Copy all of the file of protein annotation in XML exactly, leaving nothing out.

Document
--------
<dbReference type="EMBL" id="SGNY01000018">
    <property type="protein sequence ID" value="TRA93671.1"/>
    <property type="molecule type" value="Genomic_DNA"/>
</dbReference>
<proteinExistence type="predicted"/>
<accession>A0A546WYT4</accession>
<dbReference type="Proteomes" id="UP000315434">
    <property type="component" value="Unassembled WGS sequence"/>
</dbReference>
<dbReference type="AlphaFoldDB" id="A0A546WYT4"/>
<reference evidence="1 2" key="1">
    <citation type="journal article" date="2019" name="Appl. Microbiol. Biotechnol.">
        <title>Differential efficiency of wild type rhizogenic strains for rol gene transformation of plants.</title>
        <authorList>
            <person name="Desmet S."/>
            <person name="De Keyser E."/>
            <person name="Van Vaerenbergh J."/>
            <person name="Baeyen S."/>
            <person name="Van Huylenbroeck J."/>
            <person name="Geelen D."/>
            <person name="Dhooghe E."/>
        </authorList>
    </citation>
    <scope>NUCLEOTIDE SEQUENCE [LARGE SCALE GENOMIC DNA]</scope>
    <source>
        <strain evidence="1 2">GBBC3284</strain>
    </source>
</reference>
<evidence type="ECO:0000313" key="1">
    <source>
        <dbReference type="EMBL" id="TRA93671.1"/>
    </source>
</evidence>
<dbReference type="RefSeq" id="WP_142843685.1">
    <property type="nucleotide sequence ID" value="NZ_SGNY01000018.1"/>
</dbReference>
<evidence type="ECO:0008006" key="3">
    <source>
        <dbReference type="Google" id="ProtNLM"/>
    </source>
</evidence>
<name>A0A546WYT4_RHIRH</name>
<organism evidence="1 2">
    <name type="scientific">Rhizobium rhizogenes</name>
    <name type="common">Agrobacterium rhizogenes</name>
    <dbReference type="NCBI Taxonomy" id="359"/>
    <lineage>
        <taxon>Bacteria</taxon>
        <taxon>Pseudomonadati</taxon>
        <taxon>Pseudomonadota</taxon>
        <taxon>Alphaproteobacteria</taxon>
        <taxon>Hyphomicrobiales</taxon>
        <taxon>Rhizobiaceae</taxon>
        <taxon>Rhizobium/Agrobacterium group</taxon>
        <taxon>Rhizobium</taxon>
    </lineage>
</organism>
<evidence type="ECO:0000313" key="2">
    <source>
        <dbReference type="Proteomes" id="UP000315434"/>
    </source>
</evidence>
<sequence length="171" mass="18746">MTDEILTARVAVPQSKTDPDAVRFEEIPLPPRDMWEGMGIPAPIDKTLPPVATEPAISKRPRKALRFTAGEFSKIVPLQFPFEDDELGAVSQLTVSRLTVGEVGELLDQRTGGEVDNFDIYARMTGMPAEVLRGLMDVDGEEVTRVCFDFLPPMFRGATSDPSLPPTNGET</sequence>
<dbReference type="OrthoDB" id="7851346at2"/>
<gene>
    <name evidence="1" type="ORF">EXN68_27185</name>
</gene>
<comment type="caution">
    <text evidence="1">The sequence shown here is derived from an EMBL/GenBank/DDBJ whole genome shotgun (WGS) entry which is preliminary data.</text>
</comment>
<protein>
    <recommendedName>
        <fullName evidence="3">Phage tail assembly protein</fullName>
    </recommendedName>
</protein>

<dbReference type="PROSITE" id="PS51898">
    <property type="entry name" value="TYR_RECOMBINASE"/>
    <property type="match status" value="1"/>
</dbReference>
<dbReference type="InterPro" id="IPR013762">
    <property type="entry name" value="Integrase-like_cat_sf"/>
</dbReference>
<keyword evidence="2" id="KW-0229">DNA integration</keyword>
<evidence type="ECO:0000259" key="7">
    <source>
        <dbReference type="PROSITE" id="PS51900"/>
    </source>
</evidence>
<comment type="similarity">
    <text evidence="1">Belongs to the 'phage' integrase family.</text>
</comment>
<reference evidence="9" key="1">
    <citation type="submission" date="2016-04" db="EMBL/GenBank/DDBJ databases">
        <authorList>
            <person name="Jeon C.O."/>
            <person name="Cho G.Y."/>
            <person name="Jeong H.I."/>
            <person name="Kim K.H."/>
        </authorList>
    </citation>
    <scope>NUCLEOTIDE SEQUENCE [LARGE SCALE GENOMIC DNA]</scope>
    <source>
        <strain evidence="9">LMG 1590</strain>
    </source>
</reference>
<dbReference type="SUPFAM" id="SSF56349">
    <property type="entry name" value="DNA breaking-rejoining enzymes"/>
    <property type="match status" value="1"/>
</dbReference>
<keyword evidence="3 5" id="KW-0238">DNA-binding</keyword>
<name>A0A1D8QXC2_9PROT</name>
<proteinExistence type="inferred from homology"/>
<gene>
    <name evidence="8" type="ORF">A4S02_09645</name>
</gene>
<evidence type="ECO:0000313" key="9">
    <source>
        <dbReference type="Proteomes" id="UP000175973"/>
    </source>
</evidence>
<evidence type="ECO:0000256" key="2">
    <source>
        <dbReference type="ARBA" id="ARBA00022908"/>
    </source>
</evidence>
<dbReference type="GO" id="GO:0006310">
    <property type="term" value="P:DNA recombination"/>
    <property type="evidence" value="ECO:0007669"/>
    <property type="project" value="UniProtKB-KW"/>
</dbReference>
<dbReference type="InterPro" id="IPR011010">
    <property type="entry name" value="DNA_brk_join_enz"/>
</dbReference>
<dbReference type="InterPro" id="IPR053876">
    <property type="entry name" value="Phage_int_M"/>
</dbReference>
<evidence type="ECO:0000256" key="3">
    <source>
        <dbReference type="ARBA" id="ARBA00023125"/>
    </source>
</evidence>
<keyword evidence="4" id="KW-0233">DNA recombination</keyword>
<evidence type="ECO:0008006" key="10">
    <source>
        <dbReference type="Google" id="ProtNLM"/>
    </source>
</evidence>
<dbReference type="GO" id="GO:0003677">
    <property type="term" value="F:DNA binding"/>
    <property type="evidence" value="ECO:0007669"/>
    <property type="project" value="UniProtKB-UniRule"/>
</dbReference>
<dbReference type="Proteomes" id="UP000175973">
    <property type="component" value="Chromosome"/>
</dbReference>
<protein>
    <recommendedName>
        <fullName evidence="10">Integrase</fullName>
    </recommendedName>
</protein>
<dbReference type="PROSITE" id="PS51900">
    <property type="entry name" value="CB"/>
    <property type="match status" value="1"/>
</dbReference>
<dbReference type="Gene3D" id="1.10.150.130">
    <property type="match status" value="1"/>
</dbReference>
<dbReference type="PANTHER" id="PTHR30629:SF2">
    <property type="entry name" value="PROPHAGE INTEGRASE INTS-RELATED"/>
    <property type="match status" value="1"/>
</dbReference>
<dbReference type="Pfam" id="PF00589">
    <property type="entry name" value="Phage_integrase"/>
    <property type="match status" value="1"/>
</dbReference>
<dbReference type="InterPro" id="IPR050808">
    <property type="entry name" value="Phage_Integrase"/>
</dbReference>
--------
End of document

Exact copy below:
<dbReference type="EMBL" id="SGNY01000018">
    <property type="protein sequence ID" value="TRA93671.1"/>
    <property type="molecule type" value="Genomic_DNA"/>
</dbReference>
<proteinExistence type="predicted"/>
<accession>A0A546WYT4</accession>
<dbReference type="Proteomes" id="UP000315434">
    <property type="component" value="Unassembled WGS sequence"/>
</dbReference>
<dbReference type="AlphaFoldDB" id="A0A546WYT4"/>
<reference evidence="1 2" key="1">
    <citation type="journal article" date="2019" name="Appl. Microbiol. Biotechnol.">
        <title>Differential efficiency of wild type rhizogenic strains for rol gene transformation of plants.</title>
        <authorList>
            <person name="Desmet S."/>
            <person name="De Keyser E."/>
            <person name="Van Vaerenbergh J."/>
            <person name="Baeyen S."/>
            <person name="Van Huylenbroeck J."/>
            <person name="Geelen D."/>
            <person name="Dhooghe E."/>
        </authorList>
    </citation>
    <scope>NUCLEOTIDE SEQUENCE [LARGE SCALE GENOMIC DNA]</scope>
    <source>
        <strain evidence="1 2">GBBC3284</strain>
    </source>
</reference>
<evidence type="ECO:0000313" key="1">
    <source>
        <dbReference type="EMBL" id="TRA93671.1"/>
    </source>
</evidence>
<dbReference type="RefSeq" id="WP_142843685.1">
    <property type="nucleotide sequence ID" value="NZ_SGNY01000018.1"/>
</dbReference>
<evidence type="ECO:0008006" key="3">
    <source>
        <dbReference type="Google" id="ProtNLM"/>
    </source>
</evidence>
<name>A0A546WYT4_RHIRH</name>
<organism evidence="1 2">
    <name type="scientific">Rhizobium rhizogenes</name>
    <name type="common">Agrobacterium rhizogenes</name>
    <dbReference type="NCBI Taxonomy" id="359"/>
    <lineage>
        <taxon>Bacteria</taxon>
        <taxon>Pseudomonadati</taxon>
        <taxon>Pseudomonadota</taxon>
        <taxon>Alphaproteobacteria</taxon>
        <taxon>Hyphomicrobiales</taxon>
        <taxon>Rhizobiaceae</taxon>
        <taxon>Rhizobium/Agrobacterium group</taxon>
        <taxon>Rhizobium</taxon>
    </lineage>
</organism>
<evidence type="ECO:0000313" key="2">
    <source>
        <dbReference type="Proteomes" id="UP000315434"/>
    </source>
</evidence>
<sequence length="171" mass="18746">MTDEILTARVAVPQSKTDPDAVRFEEIPLPPRDMWEGMGIPAPIDKTLPPVATEPAISKRPRKALRFTAGEFSKIVPLQFPFEDDELGAVSQLTVSRLTVGEVGELLDQRTGGEVDNFDIYARMTGMPAEVLRGLMDVDGEEVTRVCFDFLPPMFRGATSDPSLPPTNGET</sequence>
<dbReference type="OrthoDB" id="7851346at2"/>
<gene>
    <name evidence="1" type="ORF">EXN68_27185</name>
</gene>
<comment type="caution">
    <text evidence="1">The sequence shown here is derived from an EMBL/GenBank/DDBJ whole genome shotgun (WGS) entry which is preliminary data.</text>
</comment>
<protein>
    <recommendedName>
        <fullName evidence="3">Phage tail assembly protein</fullName>
    </recommendedName>
</protein>

<dbReference type="PROSITE" id="PS51898">
    <property type="entry name" value="TYR_RECOMBINASE"/>
    <property type="match status" value="1"/>
</dbReference>
<dbReference type="InterPro" id="IPR013762">
    <property type="entry name" value="Integrase-like_cat_sf"/>
</dbReference>
<keyword evidence="2" id="KW-0229">DNA integration</keyword>
<evidence type="ECO:0000259" key="7">
    <source>
        <dbReference type="PROSITE" id="PS51900"/>
    </source>
</evidence>
<comment type="similarity">
    <text evidence="1">Belongs to the 'phage' integrase family.</text>
</comment>
<reference evidence="9" key="1">
    <citation type="submission" date="2016-04" db="EMBL/GenBank/DDBJ databases">
        <authorList>
            <person name="Jeon C.O."/>
            <person name="Cho G.Y."/>
            <person name="Jeong H.I."/>
            <person name="Kim K.H."/>
        </authorList>
    </citation>
    <scope>NUCLEOTIDE SEQUENCE [LARGE SCALE GENOMIC DNA]</scope>
    <source>
        <strain evidence="9">LMG 1590</strain>
    </source>
</reference>
<dbReference type="SUPFAM" id="SSF56349">
    <property type="entry name" value="DNA breaking-rejoining enzymes"/>
    <property type="match status" value="1"/>
</dbReference>
<keyword evidence="3 5" id="KW-0238">DNA-binding</keyword>
<name>A0A1D8QXC2_9PROT</name>
<proteinExistence type="inferred from homology"/>
<gene>
    <name evidence="8" type="ORF">A4S02_09645</name>
</gene>
<evidence type="ECO:0000313" key="9">
    <source>
        <dbReference type="Proteomes" id="UP000175973"/>
    </source>
</evidence>
<evidence type="ECO:0000256" key="2">
    <source>
        <dbReference type="ARBA" id="ARBA00022908"/>
    </source>
</evidence>
<dbReference type="GO" id="GO:0006310">
    <property type="term" value="P:DNA recombination"/>
    <property type="evidence" value="ECO:0007669"/>
    <property type="project" value="UniProtKB-KW"/>
</dbReference>
<dbReference type="InterPro" id="IPR011010">
    <property type="entry name" value="DNA_brk_join_enz"/>
</dbReference>
<dbReference type="InterPro" id="IPR053876">
    <property type="entry name" value="Phage_int_M"/>
</dbReference>
<evidence type="ECO:0000256" key="3">
    <source>
        <dbReference type="ARBA" id="ARBA00023125"/>
    </source>
</evidence>
<keyword evidence="4" id="KW-0233">DNA recombination</keyword>
<evidence type="ECO:0008006" key="10">
    <source>
        <dbReference type="Google" id="ProtNLM"/>
    </source>
</evidence>
<dbReference type="GO" id="GO:0003677">
    <property type="term" value="F:DNA binding"/>
    <property type="evidence" value="ECO:0007669"/>
    <property type="project" value="UniProtKB-UniRule"/>
</dbReference>
<dbReference type="Proteomes" id="UP000175973">
    <property type="component" value="Chromosome"/>
</dbReference>
<protein>
    <recommendedName>
        <fullName evidence="10">Integrase</fullName>
    </recommendedName>
</protein>
<dbReference type="PROSITE" id="PS51900">
    <property type="entry name" value="CB"/>
    <property type="match status" value="1"/>
</dbReference>
<dbReference type="Gene3D" id="1.10.150.130">
    <property type="match status" value="1"/>
</dbReference>
<dbReference type="PANTHER" id="PTHR30629:SF2">
    <property type="entry name" value="PROPHAGE INTEGRASE INTS-RELATED"/>
    <property type="match status" value="1"/>
</dbReference>
<dbReference type="Pfam" id="PF00589">
    <property type="entry name" value="Phage_integrase"/>
    <property type="match status" value="1"/>
</dbReference>
<dbReference type="InterPro" id="IPR050808">
    <property type="entry name" value="Phage_Integrase"/>
</dbReference>